Letters to the editor

Encourage ACM to Address U.S. Election Integrity

  1. Introduction
  2. USACM Responds:
  3. Side with ACM Ethical Values
  4. References
  5. Footnotes
Letters to the Editor, illustration

In the spirit of Moshe Y. Vardi's call, in his "Vardi's Insights" column "Computer Professionals for Social Responsibility" (Jan. 2018), for ACM to "… be more active in addressing social responsibility issues raised by computing technology," we urge the ACM U.S. Public Policy Council to undertake a study of the technological infrastructure for U.S. elections. In a paper to be published in the Proceedings of ETHICOMP 2018,3 we surveyed the widespread weaknesses in this infra-structure. We found, for historical and constitutional reasons, local control of elections, including equipment, processes, and procedures, is a prerogative jealously guarded. Practices and procedures even in neighboring counties can differ significantly, a factor in the presidential vote in Florida in 2000.

The bitterly contested aftermath of the related Florida recount led to federal legislation—the Help America Vote Act (HAVA) of 2002—concerning voting machines and registration procedures. Although intended to bring a measure of order and uniformity to the existing patchwork of state election systems, the legislation was hastily drafted and carelessly implemented, giving rise to problems that have plagued U.S. elections ever since.

Chronic problems with HAVA implementation have led to studies by the U.S. National Research Council and the U.S. Public Policy Committee of the ACM published in 20061 that had some effect in moving state and local officials toward adopting more reliable voting equipment and more secure processes for maintaining accurate voter-registration lists. Nevertheless, electronic voting machines and voter-registration lists remain vulnerable to attackers intent on interfering in U.S. elections. The profound shock administered by foreign actors trying to affect the result of the 2016 election is a call to action. ACM should once again mobilize the prestige and expertise of the computing profession to carry out a rigorous study to identify ways to restore confidence in the integrity of U.S. elections.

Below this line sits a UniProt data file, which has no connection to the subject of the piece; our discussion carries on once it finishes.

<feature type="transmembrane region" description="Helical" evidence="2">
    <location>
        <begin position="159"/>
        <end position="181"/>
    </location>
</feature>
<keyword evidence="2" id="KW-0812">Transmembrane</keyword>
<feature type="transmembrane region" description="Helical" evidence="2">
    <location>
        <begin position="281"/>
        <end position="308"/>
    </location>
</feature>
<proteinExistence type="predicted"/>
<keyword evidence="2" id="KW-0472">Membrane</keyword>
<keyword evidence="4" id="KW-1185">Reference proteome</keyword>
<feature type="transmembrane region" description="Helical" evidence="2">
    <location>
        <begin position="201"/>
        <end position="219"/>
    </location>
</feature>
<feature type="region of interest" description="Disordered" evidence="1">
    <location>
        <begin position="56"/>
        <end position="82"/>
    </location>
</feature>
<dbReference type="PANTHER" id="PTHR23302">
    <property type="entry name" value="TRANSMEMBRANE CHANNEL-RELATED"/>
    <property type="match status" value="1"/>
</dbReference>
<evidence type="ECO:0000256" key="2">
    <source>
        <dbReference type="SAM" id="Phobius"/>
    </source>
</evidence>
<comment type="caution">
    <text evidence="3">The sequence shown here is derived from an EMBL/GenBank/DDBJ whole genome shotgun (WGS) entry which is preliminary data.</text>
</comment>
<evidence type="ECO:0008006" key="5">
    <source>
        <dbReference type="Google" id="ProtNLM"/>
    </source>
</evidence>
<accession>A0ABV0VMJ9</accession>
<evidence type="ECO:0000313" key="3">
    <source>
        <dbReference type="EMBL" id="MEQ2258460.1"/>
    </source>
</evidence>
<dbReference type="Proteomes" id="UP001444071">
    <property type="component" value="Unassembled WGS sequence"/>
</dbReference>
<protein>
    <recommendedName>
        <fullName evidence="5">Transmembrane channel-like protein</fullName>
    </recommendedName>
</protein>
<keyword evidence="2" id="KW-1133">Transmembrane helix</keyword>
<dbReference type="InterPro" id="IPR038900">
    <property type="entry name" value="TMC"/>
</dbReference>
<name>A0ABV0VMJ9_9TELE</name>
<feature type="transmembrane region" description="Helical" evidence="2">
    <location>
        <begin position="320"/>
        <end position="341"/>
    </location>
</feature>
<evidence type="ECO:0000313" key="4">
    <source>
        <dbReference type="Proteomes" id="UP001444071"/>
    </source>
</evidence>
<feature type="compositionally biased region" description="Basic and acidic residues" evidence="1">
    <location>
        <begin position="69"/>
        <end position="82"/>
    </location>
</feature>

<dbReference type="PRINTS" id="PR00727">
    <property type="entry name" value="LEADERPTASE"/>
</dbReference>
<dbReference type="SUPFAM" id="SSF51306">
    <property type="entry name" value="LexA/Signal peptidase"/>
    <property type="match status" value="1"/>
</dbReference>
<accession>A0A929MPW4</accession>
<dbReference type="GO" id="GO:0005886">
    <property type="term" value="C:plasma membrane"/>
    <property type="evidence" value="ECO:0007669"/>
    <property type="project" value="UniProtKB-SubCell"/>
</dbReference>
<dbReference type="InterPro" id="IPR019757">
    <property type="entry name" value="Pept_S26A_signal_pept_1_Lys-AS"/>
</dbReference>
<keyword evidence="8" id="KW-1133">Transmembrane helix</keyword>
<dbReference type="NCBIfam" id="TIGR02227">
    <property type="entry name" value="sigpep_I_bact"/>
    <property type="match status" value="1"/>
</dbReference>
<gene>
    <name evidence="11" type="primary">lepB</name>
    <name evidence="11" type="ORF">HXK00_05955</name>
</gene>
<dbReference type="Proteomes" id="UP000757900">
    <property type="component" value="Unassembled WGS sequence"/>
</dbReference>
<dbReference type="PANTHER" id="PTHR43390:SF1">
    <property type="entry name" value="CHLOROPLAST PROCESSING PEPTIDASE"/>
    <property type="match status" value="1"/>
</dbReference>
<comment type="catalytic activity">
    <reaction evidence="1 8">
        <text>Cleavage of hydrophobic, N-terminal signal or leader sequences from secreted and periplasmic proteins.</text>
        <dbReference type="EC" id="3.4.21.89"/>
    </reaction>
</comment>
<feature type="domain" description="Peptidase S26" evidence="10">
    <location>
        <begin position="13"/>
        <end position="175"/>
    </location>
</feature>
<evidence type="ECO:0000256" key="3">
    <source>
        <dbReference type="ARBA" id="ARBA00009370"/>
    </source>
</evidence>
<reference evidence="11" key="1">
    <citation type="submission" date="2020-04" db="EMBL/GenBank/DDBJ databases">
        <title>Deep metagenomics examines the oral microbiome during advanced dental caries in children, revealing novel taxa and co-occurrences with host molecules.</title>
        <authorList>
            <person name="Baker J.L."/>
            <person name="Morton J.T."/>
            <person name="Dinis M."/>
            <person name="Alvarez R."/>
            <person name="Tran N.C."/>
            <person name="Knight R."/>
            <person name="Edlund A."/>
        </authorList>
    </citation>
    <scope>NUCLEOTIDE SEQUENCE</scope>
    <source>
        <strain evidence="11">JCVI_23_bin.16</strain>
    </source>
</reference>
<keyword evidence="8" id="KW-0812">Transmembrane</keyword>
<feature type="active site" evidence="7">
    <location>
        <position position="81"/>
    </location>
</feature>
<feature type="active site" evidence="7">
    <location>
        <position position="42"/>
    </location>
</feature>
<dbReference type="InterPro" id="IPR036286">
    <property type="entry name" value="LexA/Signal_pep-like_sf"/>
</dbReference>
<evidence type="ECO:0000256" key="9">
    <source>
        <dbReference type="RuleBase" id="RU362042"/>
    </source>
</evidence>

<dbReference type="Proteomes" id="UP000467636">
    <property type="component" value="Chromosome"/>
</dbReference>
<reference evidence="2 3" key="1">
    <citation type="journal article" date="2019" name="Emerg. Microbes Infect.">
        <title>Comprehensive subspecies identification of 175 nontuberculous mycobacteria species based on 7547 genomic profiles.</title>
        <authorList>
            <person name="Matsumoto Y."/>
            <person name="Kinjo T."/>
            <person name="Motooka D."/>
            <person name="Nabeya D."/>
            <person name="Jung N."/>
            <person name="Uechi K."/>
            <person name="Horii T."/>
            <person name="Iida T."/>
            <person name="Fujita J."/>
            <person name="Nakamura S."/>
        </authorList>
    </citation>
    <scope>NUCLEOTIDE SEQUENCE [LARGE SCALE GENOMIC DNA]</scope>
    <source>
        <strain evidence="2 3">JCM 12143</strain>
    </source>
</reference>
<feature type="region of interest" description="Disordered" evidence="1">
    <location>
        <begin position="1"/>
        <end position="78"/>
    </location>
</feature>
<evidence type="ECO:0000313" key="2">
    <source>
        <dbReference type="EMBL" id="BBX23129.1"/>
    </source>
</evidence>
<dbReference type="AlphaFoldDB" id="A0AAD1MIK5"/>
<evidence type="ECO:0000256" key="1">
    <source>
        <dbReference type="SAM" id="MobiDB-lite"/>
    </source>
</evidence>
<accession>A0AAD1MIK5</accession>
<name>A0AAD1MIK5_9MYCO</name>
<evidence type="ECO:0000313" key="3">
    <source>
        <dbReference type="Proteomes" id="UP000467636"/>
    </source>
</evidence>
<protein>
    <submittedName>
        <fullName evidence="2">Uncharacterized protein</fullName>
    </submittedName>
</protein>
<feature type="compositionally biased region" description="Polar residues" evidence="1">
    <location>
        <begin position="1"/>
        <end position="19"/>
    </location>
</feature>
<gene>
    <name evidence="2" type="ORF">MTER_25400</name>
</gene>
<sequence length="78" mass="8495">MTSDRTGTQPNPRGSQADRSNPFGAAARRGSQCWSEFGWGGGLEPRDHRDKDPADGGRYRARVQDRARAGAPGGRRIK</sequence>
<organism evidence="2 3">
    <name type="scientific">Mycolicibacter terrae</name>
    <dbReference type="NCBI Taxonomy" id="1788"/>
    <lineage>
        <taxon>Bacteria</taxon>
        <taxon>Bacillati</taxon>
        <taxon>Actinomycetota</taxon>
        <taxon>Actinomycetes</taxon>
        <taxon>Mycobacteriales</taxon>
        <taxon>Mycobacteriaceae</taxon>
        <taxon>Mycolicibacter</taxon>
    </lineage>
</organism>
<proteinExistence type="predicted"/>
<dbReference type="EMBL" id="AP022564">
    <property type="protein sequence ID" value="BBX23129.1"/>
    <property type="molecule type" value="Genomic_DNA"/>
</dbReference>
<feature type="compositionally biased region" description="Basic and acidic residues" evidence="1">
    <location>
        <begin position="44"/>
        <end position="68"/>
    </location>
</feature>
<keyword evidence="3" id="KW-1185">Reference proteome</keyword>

Some of the vulnerabilities we described in our paper, including politically motivated actions by state election officials and circulation of false information on social media, are not susceptible to easy solution. However, without jeopardizing the principle of local control, some problems in the U.S. election infrastructure can be eliminated or mitigated through sensible national standards and practices that represent the settled judgment of computing researchers and public-policy experts.

In the view of political scientist John Kingdon,4 an issue can get on the political agenda only when three streams coincide: the problem; the solution; and the political will. It is clear that, in the U.S., we have a problem. The emerging consensus about standards for voting machines, computer databases of registered voters, electronic poll books, and risk-limiting audits constitutes a solution to several aspects of the problem. Kingdon underscores the critical role of policy entrepreneurs in building acceptance for solutions and creating couplings among the three critical streams. In today's polarized state of national discourse, the ACM U.S. Public Policy Council2 is uniquely positioned to lend its trusted voice to the task of repairing civic confidence in this foundation of American democracy.

William M. Fleischman and Kathleen V. Antaki, Villanova, PA, USA

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USACM Responds: